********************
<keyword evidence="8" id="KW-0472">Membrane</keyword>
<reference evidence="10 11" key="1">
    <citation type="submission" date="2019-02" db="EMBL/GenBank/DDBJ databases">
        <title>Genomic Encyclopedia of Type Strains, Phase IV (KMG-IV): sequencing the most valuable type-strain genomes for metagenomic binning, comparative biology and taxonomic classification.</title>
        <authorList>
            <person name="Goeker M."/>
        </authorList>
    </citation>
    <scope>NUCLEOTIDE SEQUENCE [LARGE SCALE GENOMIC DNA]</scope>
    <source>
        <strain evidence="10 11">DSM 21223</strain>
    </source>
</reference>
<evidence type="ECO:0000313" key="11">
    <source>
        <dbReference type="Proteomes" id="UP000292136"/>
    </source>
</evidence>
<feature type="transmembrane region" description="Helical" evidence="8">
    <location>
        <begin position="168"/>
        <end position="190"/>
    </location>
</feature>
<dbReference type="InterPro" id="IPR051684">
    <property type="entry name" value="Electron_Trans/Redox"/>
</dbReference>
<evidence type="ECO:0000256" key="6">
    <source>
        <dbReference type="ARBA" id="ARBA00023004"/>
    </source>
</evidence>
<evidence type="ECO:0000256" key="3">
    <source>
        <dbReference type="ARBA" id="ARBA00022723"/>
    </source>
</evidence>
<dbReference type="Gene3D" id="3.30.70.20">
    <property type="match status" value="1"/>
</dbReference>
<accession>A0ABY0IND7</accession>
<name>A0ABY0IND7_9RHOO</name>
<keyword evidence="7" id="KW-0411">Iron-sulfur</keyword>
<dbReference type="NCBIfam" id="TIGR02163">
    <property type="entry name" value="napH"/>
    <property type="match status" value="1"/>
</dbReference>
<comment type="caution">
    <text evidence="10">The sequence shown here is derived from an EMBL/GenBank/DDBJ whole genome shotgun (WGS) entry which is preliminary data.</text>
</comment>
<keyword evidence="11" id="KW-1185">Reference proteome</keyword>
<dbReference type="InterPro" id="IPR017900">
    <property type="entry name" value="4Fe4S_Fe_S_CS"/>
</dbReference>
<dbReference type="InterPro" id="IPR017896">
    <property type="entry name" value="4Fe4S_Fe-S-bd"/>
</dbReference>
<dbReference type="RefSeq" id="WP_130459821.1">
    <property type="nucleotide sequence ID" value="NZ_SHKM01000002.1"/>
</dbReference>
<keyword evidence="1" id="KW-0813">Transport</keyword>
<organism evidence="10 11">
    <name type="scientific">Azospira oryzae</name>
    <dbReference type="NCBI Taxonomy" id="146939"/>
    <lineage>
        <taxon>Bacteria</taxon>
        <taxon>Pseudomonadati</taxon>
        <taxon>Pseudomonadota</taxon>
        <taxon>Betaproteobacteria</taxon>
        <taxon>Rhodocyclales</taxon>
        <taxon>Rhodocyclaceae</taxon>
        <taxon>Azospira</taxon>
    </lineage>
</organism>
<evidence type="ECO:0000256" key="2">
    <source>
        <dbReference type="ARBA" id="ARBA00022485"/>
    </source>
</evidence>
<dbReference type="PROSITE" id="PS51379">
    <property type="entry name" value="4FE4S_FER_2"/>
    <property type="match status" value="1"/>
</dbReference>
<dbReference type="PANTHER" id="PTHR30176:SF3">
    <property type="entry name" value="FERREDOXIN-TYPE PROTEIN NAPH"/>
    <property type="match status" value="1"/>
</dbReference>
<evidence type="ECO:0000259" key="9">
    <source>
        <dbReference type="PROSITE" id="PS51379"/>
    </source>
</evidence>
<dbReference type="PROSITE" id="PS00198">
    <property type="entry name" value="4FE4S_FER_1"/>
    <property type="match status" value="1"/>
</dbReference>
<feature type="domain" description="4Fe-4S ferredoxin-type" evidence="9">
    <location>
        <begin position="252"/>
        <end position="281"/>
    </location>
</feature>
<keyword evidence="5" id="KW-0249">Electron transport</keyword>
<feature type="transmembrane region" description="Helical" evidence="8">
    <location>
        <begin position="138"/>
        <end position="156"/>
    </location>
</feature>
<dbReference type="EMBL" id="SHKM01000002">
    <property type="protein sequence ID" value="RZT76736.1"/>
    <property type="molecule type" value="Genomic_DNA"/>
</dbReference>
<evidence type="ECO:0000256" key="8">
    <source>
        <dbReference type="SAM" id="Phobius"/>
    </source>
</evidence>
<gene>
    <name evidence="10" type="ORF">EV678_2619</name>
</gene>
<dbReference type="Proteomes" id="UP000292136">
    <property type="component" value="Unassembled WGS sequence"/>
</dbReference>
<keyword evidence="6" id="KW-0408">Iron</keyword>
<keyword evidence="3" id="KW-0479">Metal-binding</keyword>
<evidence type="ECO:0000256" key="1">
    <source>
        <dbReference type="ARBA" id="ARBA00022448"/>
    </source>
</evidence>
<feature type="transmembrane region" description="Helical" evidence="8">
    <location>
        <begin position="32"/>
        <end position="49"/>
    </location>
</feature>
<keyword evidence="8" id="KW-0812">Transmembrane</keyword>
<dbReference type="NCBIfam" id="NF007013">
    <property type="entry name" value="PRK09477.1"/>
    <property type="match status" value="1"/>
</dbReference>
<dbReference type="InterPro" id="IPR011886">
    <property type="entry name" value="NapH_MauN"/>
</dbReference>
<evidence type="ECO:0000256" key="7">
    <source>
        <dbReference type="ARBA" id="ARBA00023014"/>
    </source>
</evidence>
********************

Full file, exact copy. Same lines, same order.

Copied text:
<keyword evidence="8" id="KW-0472">Membrane</keyword>
<reference evidence="10 11" key="1">
    <citation type="submission" date="2019-02" db="EMBL/GenBank/DDBJ databases">
        <title>Genomic Encyclopedia of Type Strains, Phase IV (KMG-IV): sequencing the most valuable type-strain genomes for metagenomic binning, comparative biology and taxonomic classification.</title>
        <authorList>
            <person name="Goeker M."/>
        </authorList>
    </citation>
    <scope>NUCLEOTIDE SEQUENCE [LARGE SCALE GENOMIC DNA]</scope>
    <source>
        <strain evidence="10 11">DSM 21223</strain>
    </source>
</reference>
<evidence type="ECO:0000313" key="11">
    <source>
        <dbReference type="Proteomes" id="UP000292136"/>
    </source>
</evidence>
<feature type="transmembrane region" description="Helical" evidence="8">
    <location>
        <begin position="168"/>
        <end position="190"/>
    </location>
</feature>
<dbReference type="InterPro" id="IPR051684">
    <property type="entry name" value="Electron_Trans/Redox"/>
</dbReference>
<evidence type="ECO:0000256" key="6">
    <source>
        <dbReference type="ARBA" id="ARBA00023004"/>
    </source>
</evidence>
<evidence type="ECO:0000256" key="3">
    <source>
        <dbReference type="ARBA" id="ARBA00022723"/>
    </source>
</evidence>
<dbReference type="Gene3D" id="3.30.70.20">
    <property type="match status" value="1"/>
</dbReference>
<accession>A0ABY0IND7</accession>
<name>A0ABY0IND7_9RHOO</name>
<keyword evidence="7" id="KW-0411">Iron-sulfur</keyword>
<dbReference type="NCBIfam" id="TIGR02163">
    <property type="entry name" value="napH"/>
    <property type="match status" value="1"/>
</dbReference>
<comment type="caution">
    <text evidence="10">The sequence shown here is derived from an EMBL/GenBank/DDBJ whole genome shotgun (WGS) entry which is preliminary data.</text>
</comment>
<keyword evidence="11" id="KW-1185">Reference proteome</keyword>
<dbReference type="InterPro" id="IPR017900">
    <property type="entry name" value="4Fe4S_Fe_S_CS"/>
</dbReference>
<dbReference type="InterPro" id="IPR017896">
    <property type="entry name" value="4Fe4S_Fe-S-bd"/>
</dbReference>
<dbReference type="RefSeq" id="WP_130459821.1">
    <property type="nucleotide sequence ID" value="NZ_SHKM01000002.1"/>
</dbReference>
<keyword evidence="1" id="KW-0813">Transport</keyword>
<organism evidence="10 11">
    <name type="scientific">Azospira oryzae</name>
    <dbReference type="NCBI Taxonomy" id="146939"/>
    <lineage>
        <taxon>Bacteria</taxon>
        <taxon>Pseudomonadati</taxon>
        <taxon>Pseudomonadota</taxon>
        <taxon>Betaproteobacteria</taxon>
        <taxon>Rhodocyclales</taxon>
        <taxon>Rhodocyclaceae</taxon>
        <taxon>Azospira</taxon>
    </lineage>
</organism>
<evidence type="ECO:0000256" key="2">
    <source>
        <dbReference type="ARBA" id="ARBA00022485"/>
    </source>
</evidence>
<dbReference type="PROSITE" id="PS51379">
    <property type="entry name" value="4FE4S_FER_2"/>
    <property type="match status" value="1"/>
</dbReference>
<dbReference type="PANTHER" id="PTHR30176:SF3">
    <property type="entry name" value="FERREDOXIN-TYPE PROTEIN NAPH"/>
    <property type="match status" value="1"/>
</dbReference>
<evidence type="ECO:0000259" key="9">
    <source>
        <dbReference type="PROSITE" id="PS51379"/>
    </source>
</evidence>
<dbReference type="PROSITE" id="PS00198">
    <property type="entry name" value="4FE4S_FER_1"/>
    <property type="match status" value="1"/>
</dbReference>
<feature type="domain" description="4Fe-4S ferredoxin-type" evidence="9">
    <location>
        <begin position="252"/>
        <end position="281"/>
    </location>
</feature>
<keyword evidence="5" id="KW-0249">Electron transport</keyword>
<feature type="transmembrane region" description="Helical" evidence="8">
    <location>
        <begin position="138"/>
        <end position="156"/>
    </location>
</feature>
<dbReference type="EMBL" id="SHKM01000002">
    <property type="protein sequence ID" value="RZT76736.1"/>
    <property type="molecule type" value="Genomic_DNA"/>
</dbReference>
<evidence type="ECO:0000256" key="8">
    <source>
        <dbReference type="SAM" id="Phobius"/>
    </source>
</evidence>
<gene>
    <name evidence="10" type="ORF">EV678_2619</name>
</gene>
<dbReference type="Proteomes" id="UP000292136">
    <property type="component" value="Unassembled WGS sequence"/>
</dbReference>
<keyword evidence="6" id="KW-0408">Iron</keyword>
<keyword evidence="3" id="KW-0479">Metal-binding</keyword>
<evidence type="ECO:0000256" key="1">
    <source>
        <dbReference type="ARBA" id="ARBA00022448"/>
    </source>
</evidence>
<feature type="transmembrane region" description="Helical" evidence="8">
    <location>
        <begin position="32"/>
        <end position="49"/>
    </location>
</feature>
<keyword evidence="8" id="KW-0812">Transmembrane</keyword>
<dbReference type="NCBIfam" id="NF007013">
    <property type="entry name" value="PRK09477.1"/>
    <property type="match status" value="1"/>
</dbReference>
<dbReference type="InterPro" id="IPR011886">
    <property type="entry name" value="NapH_MauN"/>
</dbReference>
<evidence type="ECO:0000256" key="7">
    <source>
        <dbReference type="ARBA" id="ARBA00023014"/>
    </source>
</evidence>